Stadium at the end of the fourth quarter.
Look at it this way. Even when the Wolverines are leading
by 30-plus going into the fourth quarter, they have to play
until the end of the game. There is no special rule saying
players can leave the game early if they're winning by a ton.
So fans should take this mentality to heart and really look at
themselves as a member of the team.
And if the Wolverines are down, you never know what can
happen. Leave early, and you could be missing the greatest
comeback in Michigan history. Just ask those fans who
turned off this past wekeend's game against Minnesota at the
end of the third quarter. Whoops!
The rundown
Michigan fans have many cheering tradi-
tions, and several of these are classic and
should never change. But there is always
room for inprovement,
The Helicopter
Waving the hats around during kickoffs is a good way to
start the game, and this cheer should stay as is. It's a good
start, but the key is to stay energized after it.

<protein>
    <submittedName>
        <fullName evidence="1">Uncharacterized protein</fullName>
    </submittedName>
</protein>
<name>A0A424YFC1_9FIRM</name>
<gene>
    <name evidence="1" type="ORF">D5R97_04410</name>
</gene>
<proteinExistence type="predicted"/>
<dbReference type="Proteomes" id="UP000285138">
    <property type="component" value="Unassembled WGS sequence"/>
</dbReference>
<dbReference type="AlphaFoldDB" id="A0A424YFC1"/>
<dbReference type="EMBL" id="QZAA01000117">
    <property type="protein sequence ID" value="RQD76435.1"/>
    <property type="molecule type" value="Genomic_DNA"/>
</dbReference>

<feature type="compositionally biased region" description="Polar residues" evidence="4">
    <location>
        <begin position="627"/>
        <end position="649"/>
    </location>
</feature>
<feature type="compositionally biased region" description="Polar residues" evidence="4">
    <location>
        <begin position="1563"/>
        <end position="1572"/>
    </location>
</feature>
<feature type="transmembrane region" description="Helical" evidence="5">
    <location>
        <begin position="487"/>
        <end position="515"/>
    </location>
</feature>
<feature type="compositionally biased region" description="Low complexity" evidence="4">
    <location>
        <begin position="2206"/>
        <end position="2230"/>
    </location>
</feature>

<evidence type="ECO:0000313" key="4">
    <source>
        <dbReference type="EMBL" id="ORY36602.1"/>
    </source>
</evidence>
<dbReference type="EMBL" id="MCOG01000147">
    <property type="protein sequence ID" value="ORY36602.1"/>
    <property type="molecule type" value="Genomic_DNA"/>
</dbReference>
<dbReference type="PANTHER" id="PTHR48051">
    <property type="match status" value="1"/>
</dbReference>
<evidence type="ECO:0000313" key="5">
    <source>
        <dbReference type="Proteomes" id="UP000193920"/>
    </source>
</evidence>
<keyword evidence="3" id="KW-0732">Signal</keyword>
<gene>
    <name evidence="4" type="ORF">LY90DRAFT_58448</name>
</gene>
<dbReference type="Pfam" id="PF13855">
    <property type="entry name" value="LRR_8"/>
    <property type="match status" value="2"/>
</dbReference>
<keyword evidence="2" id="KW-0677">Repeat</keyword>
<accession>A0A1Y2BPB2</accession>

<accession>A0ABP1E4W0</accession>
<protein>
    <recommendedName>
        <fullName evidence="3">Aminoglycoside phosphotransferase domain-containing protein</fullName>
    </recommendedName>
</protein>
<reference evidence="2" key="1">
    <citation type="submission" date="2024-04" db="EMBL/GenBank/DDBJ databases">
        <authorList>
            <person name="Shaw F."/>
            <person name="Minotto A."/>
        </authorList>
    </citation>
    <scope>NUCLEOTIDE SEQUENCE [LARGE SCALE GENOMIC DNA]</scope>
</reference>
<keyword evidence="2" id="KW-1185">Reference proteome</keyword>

The Chop
The third-down chop is no good. It's time to replace it
with the claw. It's the same idea, but instead of extending
your flat hand out in front of you, curl your fingers, and
claw away. This should definitely get the people around
you going.
The Wave
This is another great Michigan Stadium tradition -
especially when you get through every single form. But it
must be used catiously. For example, if the game is close
in the third quarter, watch it. Don't stop watching or
cheering at the top of your lungs just to make sure you
don't do the fast wave when the students are calling for
the slow-motion wave.

Step 4.
Set an example for
Michigan alumni!

-

Taunting is

heavily er

TONY DING/Daily

The Michigan alumni on first down.

N otice a difference between these two pictures. Just
because the Michigan alumni take up 70 percent of the
Big House doesn't mean they should dictate the noise
level. It should be the Michigan students who let the alumni
know how loud the crowd is going to be on eve play.
And if you're an alum who breaks this mold encourage
those around you to forget who they are on Saturday after-
noon's and become part of the Michigan football experience.
Encorage them to get crazy. Encourage them to cheer all the
time.
The students alone cannot make the Big House reach its
noise-level potential. The only way that can happen is if all
110,000-plus get up and get loud.
Just think of the ossibilities. Oregon was deafening, and
they only had 60,000 people packed in.

I

And always rem

- The Oregon alumni on first down. BRETT MOUNTAIN/Daily

"Creativity" is
definitely-
encouraged"

Back to Top

© 2017 Regents of the University of Michigan